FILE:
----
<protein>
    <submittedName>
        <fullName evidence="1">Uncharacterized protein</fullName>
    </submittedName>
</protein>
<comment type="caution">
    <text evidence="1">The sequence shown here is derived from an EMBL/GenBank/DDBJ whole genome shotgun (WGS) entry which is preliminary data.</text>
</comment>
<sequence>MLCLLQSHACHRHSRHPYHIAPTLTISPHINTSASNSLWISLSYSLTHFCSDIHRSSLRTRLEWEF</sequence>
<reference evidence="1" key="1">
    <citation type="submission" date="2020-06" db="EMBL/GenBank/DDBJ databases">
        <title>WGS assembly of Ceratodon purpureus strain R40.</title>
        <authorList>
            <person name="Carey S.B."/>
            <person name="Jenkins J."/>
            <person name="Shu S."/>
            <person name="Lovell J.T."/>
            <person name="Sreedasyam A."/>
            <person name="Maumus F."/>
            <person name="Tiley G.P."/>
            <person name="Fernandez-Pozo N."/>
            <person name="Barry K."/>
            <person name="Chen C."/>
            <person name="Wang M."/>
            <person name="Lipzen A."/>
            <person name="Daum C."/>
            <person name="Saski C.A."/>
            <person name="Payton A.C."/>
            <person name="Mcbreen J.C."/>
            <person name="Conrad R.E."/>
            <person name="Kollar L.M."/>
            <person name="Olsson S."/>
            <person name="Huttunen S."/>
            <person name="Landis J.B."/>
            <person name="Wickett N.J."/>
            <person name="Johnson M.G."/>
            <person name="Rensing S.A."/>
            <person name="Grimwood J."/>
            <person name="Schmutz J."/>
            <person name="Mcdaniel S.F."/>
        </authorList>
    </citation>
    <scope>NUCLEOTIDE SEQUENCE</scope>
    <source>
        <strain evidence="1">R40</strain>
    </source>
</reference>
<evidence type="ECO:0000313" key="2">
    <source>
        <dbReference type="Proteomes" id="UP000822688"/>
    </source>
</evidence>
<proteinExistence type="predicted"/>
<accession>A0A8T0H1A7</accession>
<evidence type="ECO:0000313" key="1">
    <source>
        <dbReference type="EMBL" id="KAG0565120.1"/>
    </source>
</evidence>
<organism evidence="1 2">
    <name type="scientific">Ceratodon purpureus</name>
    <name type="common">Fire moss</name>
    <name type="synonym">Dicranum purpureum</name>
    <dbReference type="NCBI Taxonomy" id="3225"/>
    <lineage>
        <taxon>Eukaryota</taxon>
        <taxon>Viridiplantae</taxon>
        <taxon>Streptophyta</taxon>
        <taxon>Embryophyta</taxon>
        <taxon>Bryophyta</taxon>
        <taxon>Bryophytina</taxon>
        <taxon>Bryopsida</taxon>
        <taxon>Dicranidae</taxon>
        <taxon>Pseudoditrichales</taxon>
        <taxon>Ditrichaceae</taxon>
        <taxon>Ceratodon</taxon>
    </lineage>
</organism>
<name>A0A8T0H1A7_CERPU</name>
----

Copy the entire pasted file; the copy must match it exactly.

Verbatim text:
<protein>
    <submittedName>
        <fullName evidence="1">Uncharacterized protein</fullName>
    </submittedName>
</protein>
<comment type="caution">
    <text evidence="1">The sequence shown here is derived from an EMBL/GenBank/DDBJ whole genome shotgun (WGS) entry which is preliminary data.</text>
</comment>
<sequence>MLCLLQSHACHRHSRHPYHIAPTLTISPHINTSASNSLWISLSYSLTHFCSDIHRSSLRTRLEWEF</sequence>
<reference evidence="1" key="1">
    <citation type="submission" date="2020-06" db="EMBL/GenBank/DDBJ databases">
        <title>WGS assembly of Ceratodon purpureus strain R40.</title>
        <authorList>
            <person name="Carey S.B."/>
            <person name="Jenkins J."/>
            <person name="Shu S."/>
            <person name="Lovell J.T."/>
            <person name="Sreedasyam A."/>
            <person name="Maumus F."/>
            <person name="Tiley G.P."/>
            <person name="Fernandez-Pozo N."/>
            <person name="Barry K."/>
            <person name="Chen C."/>
            <person name="Wang M."/>
            <person name="Lipzen A."/>
            <person name="Daum C."/>
            <person name="Saski C.A."/>
            <person name="Payton A.C."/>
            <person name="Mcbreen J.C."/>
            <person name="Conrad R.E."/>
            <person name="Kollar L.M."/>
            <person name="Olsson S."/>
            <person name="Huttunen S."/>
            <person name="Landis J.B."/>
            <person name="Wickett N.J."/>
            <person name="Johnson M.G."/>
            <person name="Rensing S.A."/>
            <person name="Grimwood J."/>
            <person name="Schmutz J."/>
            <person name="Mcdaniel S.F."/>
        </authorList>
    </citation>
    <scope>NUCLEOTIDE SEQUENCE</scope>
    <source>
        <strain evidence="1">R40</strain>
    </source>
</reference>
<evidence type="ECO:0000313" key="2">
    <source>
        <dbReference type="Proteomes" id="UP000822688"/>
    </source>
</evidence>
<proteinExistence type="predicted"/>
<accession>A0A8T0H1A7</accession>
<evidence type="ECO:0000313" key="1">
    <source>
        <dbReference type="EMBL" id="KAG0565120.1"/>
    </source>
</evidence>
<organism evidence="1 2">
    <name type="scientific">Ceratodon purpureus</name>
    <name type="common">Fire moss</name>
    <name type="synonym">Dicranum purpureum</name>
    <dbReference type="NCBI Taxonomy" id="3225"/>
    <lineage>
        <taxon>Eukaryota</taxon>
        <taxon>Viridiplantae</taxon>
        <taxon>Streptophyta</taxon>
        <taxon>Embryophyta</taxon>
        <taxon>Bryophyta</taxon>
        <taxon>Bryophytina</taxon>
        <taxon>Bryopsida</taxon>
        <taxon>Dicranidae</taxon>
        <taxon>Pseudoditrichales</taxon>
        <taxon>Ditrichaceae</taxon>
        <taxon>Ceratodon</taxon>
    </lineage>
</organism>
<name>A0A8T0H1A7_CERPU</name>